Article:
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    US, Afghans at Odds Over Timing of Security Pact Signing

    The Obama administration is pressing the Afghan government to sign a new security pact or face the prospect of no U.S. troops in the country beyond 2014.

    In an interview with VOA's Afghan Service Friday, State Department spokeswoman Jen Psaki said "the bottom line is we need to conclude this agreement with a signature between our two governments as quickly as possible and certainly by the end of the year."

    Psaki said if that does not happen, it "makes it nearly impossible" for the United States and its allies to plan for a troop presence after 2014.

    Psaki's comments come after a spokesman for Afghan President Hamid Karzai insisted Friday -- in a direct rebuff to the U.S. -- that the pact will be signed only after presidential elections scheduled for April.



    A national assembly of tribal, community and elected leaders, known as a Loya Jirga, is meeting this week in Afghanistan to discuss the pact.

    About 2,500 local and regional leaders are participating in the Loya Jirga, which has broken into small groups to study the proposed agreement item by item.

    Most are believed to favor the deal, which spells out terms under which international forces would remain in the country to assist the government in its war against Taliban insurgents.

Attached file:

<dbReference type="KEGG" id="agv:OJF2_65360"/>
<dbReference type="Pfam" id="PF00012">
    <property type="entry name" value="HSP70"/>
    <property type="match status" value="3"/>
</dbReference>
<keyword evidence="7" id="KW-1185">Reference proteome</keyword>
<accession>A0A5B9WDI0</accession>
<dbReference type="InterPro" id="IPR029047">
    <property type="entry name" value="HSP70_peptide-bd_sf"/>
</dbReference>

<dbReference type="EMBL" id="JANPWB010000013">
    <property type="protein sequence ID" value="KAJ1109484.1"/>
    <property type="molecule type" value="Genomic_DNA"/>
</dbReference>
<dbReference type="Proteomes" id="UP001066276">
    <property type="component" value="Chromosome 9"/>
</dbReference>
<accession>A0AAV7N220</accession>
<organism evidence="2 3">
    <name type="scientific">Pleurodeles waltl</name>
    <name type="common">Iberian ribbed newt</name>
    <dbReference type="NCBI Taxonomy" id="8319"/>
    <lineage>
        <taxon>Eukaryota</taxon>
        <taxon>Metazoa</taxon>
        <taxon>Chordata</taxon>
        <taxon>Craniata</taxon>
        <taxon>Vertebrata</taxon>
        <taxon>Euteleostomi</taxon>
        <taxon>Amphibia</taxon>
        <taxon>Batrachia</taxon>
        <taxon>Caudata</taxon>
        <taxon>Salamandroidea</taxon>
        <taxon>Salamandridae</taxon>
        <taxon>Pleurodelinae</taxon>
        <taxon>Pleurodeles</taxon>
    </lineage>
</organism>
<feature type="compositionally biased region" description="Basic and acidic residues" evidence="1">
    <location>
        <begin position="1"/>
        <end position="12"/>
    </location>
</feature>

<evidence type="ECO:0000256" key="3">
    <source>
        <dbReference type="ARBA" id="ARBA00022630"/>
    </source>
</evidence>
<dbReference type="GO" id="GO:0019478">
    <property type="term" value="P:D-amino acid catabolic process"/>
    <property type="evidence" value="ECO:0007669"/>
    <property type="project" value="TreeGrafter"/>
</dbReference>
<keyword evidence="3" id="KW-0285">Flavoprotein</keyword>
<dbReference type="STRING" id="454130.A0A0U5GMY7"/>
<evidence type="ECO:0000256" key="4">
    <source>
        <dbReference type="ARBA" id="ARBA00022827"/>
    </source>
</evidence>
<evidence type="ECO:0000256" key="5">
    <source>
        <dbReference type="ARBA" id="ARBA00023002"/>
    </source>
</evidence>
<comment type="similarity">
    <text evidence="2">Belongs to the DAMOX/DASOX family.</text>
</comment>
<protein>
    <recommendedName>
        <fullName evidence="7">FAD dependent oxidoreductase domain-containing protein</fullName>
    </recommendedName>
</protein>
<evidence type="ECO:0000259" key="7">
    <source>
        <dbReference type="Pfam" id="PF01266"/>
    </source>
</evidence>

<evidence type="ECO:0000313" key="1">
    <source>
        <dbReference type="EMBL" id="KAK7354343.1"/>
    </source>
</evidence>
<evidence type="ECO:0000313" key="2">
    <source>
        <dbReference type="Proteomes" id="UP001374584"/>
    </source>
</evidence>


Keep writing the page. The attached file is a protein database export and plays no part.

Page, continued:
But U.S. officials were stunned Thursday when Mr. Karzai suggested that the formal signing of the pact could be put off until the middle of next year, when he will be out of office.

    White House spokesman Josh Earnest stressed the importance of having the agreement signed this year so that long-term planning can begin. He noted the United States has not yet made a final decision on whether to keep its troops in Afghanistan.

    But Karzai spokesman Aimal Faizi said Friday the Afghan government is not impressed by U.S. deadlines. He repeated that the signing -- if there is one -- would take place after the April elections.

    Mr. Karzai opened the assembly Thursday with an impassioned speech in support of the pact, saying it has the support of Afghanistan's major allies and neighbors except Iran.

    The deal is to take effect January 1, 2015 and will keep U.S. troops and civilian personnel in Afghanistan for at least another decade and possibly even longer.

    During his speech, Mr. Karzai read out parts of a letter from U.S. President Barack Obama that promised the United States will continue to "respect the sanctity and dignity of Afghans in their homes" under the new security agreement.

    Mr. Obama's letter, released by the Afghan government, also said many Americans have died or been seriously wounded in an effort to help and protect the Afghan people.

    A draft text of the agreement said U.S. troops will only enter Afghan homes in exceptional cases -- a point of contention in nearly a year of negotiations on the agreement.

    The Jirga is expected to spend several days debating the pact, which will shape the security relationship between Washington and Kabul for years to come. The group must give its approval before the document goes to the Afghan parliament for a vote.

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